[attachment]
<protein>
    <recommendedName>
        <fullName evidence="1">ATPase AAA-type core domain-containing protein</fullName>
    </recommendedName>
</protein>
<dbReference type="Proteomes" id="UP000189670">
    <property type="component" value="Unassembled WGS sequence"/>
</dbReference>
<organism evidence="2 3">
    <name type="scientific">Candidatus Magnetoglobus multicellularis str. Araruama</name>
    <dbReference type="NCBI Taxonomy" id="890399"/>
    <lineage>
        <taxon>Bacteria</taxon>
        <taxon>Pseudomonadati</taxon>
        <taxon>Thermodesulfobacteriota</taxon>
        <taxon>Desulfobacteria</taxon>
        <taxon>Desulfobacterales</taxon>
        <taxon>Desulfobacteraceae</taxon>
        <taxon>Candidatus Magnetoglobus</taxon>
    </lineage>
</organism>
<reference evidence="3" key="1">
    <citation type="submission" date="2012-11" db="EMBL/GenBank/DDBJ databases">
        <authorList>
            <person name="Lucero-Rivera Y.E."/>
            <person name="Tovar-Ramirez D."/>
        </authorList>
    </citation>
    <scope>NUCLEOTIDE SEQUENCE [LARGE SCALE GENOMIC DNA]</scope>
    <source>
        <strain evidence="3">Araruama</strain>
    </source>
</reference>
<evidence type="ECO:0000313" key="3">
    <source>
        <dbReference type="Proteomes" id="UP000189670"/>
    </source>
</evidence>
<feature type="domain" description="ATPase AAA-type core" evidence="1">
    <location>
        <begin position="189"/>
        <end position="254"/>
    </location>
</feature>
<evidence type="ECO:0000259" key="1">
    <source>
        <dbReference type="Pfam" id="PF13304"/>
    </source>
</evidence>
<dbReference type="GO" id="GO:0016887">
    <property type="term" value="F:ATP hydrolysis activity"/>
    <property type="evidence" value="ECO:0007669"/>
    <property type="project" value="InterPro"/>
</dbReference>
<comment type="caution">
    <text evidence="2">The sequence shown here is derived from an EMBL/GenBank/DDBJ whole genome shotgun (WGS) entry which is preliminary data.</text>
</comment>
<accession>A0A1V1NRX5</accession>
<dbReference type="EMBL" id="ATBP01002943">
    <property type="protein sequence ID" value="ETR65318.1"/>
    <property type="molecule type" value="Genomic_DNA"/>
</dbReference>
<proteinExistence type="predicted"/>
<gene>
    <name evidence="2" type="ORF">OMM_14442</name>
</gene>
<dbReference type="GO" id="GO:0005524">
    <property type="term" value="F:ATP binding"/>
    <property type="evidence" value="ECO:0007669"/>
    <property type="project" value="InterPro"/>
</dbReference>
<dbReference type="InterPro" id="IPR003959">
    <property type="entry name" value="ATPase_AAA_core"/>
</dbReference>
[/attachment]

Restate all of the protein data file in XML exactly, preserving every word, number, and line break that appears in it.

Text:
<protein>
    <recommendedName>
        <fullName evidence="1">ATPase AAA-type core domain-containing protein</fullName>
    </recommendedName>
</protein>
<dbReference type="Proteomes" id="UP000189670">
    <property type="component" value="Unassembled WGS sequence"/>
</dbReference>
<organism evidence="2 3">
    <name type="scientific">Candidatus Magnetoglobus multicellularis str. Araruama</name>
    <dbReference type="NCBI Taxonomy" id="890399"/>
    <lineage>
        <taxon>Bacteria</taxon>
        <taxon>Pseudomonadati</taxon>
        <taxon>Thermodesulfobacteriota</taxon>
        <taxon>Desulfobacteria</taxon>
        <taxon>Desulfobacterales</taxon>
        <taxon>Desulfobacteraceae</taxon>
        <taxon>Candidatus Magnetoglobus</taxon>
    </lineage>
</organism>
<reference evidence="3" key="1">
    <citation type="submission" date="2012-11" db="EMBL/GenBank/DDBJ databases">
        <authorList>
            <person name="Lucero-Rivera Y.E."/>
            <person name="Tovar-Ramirez D."/>
        </authorList>
    </citation>
    <scope>NUCLEOTIDE SEQUENCE [LARGE SCALE GENOMIC DNA]</scope>
    <source>
        <strain evidence="3">Araruama</strain>
    </source>
</reference>
<evidence type="ECO:0000313" key="3">
    <source>
        <dbReference type="Proteomes" id="UP000189670"/>
    </source>
</evidence>
<feature type="domain" description="ATPase AAA-type core" evidence="1">
    <location>
        <begin position="189"/>
        <end position="254"/>
    </location>
</feature>
<evidence type="ECO:0000259" key="1">
    <source>
        <dbReference type="Pfam" id="PF13304"/>
    </source>
</evidence>
<dbReference type="GO" id="GO:0016887">
    <property type="term" value="F:ATP hydrolysis activity"/>
    <property type="evidence" value="ECO:0007669"/>
    <property type="project" value="InterPro"/>
</dbReference>
<comment type="caution">
    <text evidence="2">The sequence shown here is derived from an EMBL/GenBank/DDBJ whole genome shotgun (WGS) entry which is preliminary data.</text>
</comment>
<accession>A0A1V1NRX5</accession>
<dbReference type="EMBL" id="ATBP01002943">
    <property type="protein sequence ID" value="ETR65318.1"/>
    <property type="molecule type" value="Genomic_DNA"/>
</dbReference>
<proteinExistence type="predicted"/>
<gene>
    <name evidence="2" type="ORF">OMM_14442</name>
</gene>
<dbReference type="GO" id="GO:0005524">
    <property type="term" value="F:ATP binding"/>
    <property type="evidence" value="ECO:0007669"/>
    <property type="project" value="InterPro"/>
</dbReference>
<dbReference type="InterPro" id="IPR003959">
    <property type="entry name" value="ATPase_AAA_core"/>
</dbReference>